When my daughter told me she was taking statistics, I wondered how she could do that without knowing any calculus. Then on second thought, I guess there is a certain amount you can do with statistics, even without knowing any calculus.
Ah, yes. And last night’s homework assignment drilled that home. She asked me to help her. First, she needed to find a quantitative data set she could use to construct a histogram. Looking around the living room, I suggested, “What about the heights of the books on my book shelves? You could measure the spines and write them down in a data table.”
Now, I currently have nine full shelves of books in my living room, everything from Dave Barry and Dilbert to Peopleware to marketing and memoirs, theology and psychology, short stories and the theory of writing, to Holly Lisle, Douglas Adams, Robert Heinlein, and The Sisterhood of the Traveling Pants. (And I am not making this up.) And those are just the books that are actually on shelves, not the books that are still in boxes.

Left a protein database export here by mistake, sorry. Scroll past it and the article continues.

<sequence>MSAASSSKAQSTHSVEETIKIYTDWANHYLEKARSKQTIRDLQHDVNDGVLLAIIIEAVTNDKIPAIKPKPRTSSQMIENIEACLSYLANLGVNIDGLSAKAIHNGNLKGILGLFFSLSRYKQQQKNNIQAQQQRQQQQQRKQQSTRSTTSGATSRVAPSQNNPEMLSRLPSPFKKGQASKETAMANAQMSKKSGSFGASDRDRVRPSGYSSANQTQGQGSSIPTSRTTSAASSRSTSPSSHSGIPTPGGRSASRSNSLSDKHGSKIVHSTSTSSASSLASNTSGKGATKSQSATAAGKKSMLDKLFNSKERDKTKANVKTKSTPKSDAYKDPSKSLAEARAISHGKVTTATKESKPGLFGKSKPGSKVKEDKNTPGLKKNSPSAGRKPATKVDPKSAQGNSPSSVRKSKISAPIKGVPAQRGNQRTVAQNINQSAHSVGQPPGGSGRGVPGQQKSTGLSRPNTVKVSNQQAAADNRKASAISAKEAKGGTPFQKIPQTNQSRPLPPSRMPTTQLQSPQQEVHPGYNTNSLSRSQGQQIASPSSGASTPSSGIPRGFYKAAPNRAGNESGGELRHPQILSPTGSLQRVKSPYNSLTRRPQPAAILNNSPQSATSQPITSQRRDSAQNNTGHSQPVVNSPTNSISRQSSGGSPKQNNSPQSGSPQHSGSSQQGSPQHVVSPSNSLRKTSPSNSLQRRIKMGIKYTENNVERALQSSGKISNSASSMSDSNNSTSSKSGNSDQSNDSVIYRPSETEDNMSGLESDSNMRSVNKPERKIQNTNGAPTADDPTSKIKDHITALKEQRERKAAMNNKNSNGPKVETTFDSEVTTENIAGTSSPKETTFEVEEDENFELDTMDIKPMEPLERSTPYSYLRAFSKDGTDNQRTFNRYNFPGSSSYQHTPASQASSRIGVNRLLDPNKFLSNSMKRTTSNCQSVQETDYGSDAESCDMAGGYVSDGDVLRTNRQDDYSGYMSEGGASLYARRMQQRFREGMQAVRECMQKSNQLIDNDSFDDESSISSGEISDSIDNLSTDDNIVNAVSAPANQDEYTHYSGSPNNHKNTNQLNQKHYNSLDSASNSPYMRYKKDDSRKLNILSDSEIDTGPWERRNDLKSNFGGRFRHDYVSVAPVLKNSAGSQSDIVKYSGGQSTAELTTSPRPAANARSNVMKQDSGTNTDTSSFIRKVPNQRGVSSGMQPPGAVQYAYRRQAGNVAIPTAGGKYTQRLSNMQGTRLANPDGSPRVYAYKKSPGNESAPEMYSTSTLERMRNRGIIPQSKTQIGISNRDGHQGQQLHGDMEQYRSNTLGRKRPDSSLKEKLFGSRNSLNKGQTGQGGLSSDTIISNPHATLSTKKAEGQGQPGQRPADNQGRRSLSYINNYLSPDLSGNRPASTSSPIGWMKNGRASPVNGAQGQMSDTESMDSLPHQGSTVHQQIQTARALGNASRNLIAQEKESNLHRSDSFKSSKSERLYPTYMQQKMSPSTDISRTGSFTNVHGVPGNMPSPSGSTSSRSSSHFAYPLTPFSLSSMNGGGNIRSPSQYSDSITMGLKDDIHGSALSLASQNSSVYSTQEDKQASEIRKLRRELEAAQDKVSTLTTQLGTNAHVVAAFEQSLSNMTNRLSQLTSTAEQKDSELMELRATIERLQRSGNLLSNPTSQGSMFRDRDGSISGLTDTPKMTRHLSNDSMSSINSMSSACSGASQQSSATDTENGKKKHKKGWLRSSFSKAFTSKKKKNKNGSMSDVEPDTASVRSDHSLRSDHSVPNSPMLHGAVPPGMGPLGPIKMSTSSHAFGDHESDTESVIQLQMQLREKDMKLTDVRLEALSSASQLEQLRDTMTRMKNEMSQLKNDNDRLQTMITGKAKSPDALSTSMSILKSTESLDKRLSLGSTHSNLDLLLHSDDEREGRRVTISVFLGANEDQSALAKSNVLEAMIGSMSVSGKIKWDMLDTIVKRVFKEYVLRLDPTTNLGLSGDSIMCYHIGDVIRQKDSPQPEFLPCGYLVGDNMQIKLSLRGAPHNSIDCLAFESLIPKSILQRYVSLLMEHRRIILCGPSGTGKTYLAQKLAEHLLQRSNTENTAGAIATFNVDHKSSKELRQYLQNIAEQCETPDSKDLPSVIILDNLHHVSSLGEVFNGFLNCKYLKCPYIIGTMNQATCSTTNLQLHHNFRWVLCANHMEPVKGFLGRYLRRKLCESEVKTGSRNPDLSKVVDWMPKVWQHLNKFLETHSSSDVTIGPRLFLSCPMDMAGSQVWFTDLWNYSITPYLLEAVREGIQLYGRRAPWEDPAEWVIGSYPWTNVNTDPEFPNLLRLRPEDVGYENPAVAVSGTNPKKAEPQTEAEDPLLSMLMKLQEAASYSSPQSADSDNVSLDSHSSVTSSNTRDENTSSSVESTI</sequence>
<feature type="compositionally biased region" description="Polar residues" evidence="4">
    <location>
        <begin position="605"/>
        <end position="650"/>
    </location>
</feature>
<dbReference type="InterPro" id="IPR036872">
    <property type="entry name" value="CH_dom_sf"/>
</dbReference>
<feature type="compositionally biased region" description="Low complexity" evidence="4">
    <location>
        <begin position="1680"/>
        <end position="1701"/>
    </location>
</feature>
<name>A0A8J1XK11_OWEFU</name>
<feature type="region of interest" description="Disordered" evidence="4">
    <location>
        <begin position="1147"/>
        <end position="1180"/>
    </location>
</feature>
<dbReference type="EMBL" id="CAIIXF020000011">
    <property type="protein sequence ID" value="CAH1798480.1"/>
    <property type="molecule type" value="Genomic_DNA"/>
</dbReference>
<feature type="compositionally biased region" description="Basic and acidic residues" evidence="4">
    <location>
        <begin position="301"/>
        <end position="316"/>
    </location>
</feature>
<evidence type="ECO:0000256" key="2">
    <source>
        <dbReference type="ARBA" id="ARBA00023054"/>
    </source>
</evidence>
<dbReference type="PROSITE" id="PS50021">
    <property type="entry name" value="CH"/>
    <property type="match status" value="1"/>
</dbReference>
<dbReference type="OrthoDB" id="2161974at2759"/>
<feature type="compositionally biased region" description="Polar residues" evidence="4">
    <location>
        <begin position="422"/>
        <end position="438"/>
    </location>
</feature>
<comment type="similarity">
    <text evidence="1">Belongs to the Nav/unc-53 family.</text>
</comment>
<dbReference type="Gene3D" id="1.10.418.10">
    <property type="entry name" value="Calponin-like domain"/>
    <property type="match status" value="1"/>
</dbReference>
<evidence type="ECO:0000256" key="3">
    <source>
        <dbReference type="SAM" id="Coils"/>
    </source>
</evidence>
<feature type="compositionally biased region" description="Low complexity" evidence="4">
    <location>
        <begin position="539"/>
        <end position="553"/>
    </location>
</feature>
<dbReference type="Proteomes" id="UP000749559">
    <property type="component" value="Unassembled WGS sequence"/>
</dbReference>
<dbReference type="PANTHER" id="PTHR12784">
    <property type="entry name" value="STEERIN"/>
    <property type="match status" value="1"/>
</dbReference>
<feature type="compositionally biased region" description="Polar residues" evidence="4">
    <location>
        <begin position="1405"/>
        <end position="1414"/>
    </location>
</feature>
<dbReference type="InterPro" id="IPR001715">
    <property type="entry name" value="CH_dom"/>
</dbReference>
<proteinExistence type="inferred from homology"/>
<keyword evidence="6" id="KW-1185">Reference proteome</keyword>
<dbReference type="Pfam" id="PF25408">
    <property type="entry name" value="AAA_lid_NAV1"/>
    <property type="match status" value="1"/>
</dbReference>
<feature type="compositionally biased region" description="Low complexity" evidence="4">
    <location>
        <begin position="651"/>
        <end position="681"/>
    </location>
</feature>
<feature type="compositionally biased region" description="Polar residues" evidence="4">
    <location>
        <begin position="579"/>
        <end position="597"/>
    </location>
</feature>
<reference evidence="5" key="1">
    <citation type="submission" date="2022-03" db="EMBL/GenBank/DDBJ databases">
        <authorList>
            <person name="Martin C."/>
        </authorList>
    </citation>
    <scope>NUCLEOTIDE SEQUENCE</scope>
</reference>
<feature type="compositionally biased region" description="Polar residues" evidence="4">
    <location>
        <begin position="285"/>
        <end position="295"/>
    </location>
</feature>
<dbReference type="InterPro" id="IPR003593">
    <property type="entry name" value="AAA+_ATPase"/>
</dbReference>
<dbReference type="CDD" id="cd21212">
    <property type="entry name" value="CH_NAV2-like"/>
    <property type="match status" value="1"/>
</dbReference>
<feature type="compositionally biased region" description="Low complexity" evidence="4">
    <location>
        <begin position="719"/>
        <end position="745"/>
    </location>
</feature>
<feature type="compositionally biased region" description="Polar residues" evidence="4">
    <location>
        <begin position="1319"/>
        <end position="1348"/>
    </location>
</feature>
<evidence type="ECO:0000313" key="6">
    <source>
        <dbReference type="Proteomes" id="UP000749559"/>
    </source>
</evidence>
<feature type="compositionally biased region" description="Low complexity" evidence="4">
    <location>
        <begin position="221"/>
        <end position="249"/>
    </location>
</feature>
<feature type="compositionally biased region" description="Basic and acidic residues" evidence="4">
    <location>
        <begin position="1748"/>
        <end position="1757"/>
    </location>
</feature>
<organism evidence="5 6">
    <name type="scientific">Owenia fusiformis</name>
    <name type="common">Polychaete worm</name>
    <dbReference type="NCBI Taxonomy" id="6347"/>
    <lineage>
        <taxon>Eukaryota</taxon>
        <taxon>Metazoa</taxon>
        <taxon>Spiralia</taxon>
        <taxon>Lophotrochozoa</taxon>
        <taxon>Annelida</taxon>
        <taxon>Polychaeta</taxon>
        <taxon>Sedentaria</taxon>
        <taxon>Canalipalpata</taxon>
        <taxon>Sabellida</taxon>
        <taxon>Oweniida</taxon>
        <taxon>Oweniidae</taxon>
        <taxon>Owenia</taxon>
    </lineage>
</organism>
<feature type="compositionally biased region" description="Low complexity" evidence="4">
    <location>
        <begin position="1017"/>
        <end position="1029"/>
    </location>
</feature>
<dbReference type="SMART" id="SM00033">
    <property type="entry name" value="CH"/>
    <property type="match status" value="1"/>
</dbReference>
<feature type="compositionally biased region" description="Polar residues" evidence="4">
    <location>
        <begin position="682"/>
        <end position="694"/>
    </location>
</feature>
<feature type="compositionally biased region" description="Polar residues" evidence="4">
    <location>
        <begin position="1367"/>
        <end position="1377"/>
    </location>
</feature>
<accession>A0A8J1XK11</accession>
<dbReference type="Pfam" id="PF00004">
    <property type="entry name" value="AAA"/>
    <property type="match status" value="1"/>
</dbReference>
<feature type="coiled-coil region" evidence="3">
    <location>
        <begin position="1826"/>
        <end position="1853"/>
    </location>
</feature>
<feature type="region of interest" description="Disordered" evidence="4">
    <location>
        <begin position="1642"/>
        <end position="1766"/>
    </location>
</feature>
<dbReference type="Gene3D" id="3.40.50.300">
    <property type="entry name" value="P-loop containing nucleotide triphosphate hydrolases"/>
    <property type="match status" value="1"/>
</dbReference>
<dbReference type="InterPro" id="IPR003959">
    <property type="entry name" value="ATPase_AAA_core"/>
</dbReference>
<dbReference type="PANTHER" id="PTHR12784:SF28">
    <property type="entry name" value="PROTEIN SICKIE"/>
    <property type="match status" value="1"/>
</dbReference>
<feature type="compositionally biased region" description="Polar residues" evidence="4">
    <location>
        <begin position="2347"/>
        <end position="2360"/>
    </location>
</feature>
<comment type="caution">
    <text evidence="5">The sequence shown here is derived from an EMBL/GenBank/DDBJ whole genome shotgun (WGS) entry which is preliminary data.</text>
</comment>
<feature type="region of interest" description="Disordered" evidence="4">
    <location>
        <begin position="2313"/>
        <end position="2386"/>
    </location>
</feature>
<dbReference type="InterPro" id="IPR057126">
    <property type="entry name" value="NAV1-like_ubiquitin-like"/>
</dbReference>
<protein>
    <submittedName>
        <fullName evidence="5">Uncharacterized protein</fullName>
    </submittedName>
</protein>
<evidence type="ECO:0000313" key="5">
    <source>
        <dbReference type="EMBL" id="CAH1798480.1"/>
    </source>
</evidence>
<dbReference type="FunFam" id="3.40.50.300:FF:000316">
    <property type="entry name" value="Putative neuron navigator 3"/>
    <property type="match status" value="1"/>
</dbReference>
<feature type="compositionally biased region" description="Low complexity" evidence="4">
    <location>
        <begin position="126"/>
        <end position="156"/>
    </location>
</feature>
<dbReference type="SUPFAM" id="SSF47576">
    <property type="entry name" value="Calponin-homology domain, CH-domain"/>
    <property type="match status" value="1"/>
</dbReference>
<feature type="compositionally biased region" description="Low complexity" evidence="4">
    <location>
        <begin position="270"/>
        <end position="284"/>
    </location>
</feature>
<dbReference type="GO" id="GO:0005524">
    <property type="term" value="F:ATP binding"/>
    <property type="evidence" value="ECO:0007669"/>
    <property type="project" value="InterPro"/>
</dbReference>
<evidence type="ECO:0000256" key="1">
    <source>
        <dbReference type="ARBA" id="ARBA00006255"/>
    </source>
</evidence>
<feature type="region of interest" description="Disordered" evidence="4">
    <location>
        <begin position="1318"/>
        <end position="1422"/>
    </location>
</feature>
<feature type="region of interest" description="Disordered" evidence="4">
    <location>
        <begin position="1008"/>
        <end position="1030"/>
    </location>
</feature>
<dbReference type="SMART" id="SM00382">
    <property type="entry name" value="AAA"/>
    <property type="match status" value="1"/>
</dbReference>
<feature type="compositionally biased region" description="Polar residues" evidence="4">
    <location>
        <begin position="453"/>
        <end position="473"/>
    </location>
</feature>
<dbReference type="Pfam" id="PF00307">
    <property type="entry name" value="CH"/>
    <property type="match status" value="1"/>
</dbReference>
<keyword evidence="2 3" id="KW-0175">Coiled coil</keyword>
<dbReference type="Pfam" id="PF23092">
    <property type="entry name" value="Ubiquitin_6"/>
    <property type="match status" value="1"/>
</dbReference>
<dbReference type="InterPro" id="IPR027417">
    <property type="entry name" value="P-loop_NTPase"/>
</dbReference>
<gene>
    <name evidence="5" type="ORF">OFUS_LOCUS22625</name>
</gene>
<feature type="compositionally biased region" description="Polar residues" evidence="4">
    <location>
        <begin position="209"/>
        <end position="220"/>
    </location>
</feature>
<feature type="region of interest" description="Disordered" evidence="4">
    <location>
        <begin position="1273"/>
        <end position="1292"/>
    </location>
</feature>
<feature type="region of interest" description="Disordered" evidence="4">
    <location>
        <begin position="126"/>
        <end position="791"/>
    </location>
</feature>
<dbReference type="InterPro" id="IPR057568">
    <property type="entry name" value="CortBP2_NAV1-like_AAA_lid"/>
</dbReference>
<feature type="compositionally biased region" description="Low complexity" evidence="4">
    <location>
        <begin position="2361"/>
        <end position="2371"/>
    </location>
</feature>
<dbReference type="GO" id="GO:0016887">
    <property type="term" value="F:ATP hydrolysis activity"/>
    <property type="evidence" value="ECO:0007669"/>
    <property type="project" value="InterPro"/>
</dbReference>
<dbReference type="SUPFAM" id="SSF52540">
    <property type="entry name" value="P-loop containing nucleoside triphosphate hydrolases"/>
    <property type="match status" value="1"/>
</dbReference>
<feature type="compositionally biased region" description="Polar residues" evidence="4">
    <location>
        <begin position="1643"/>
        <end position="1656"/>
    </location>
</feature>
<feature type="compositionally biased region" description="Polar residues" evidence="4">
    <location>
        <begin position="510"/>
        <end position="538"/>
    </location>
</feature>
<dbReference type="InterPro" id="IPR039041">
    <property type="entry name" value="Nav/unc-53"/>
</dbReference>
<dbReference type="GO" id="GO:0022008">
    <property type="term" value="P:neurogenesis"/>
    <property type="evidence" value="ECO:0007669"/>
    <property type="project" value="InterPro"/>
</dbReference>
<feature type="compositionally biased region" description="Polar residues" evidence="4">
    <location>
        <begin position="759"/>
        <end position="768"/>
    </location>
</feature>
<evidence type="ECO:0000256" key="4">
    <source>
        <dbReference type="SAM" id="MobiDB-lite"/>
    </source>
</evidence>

I think she was a little overwhelmed by the idea.
“You don’t have to include all the books, just one or two shelves worth. Maybe that one over there, half full of mass-market paperbacks all the same size.” Easy to measure, easy to count.
So we chose that shelf and the shelf just under it, a nice cross-section of fiction in mass-market, trade paperback, and hardcover. And then while she was manually collating the data, inspiration struck me. Why don’t I write a quick Perl 6 script to check her results. It’ll give me something to write about; plus I’ll see whether Perl 6 is really useful for anything, especially minor scripts.
And as it turns out, it might be. Continue reading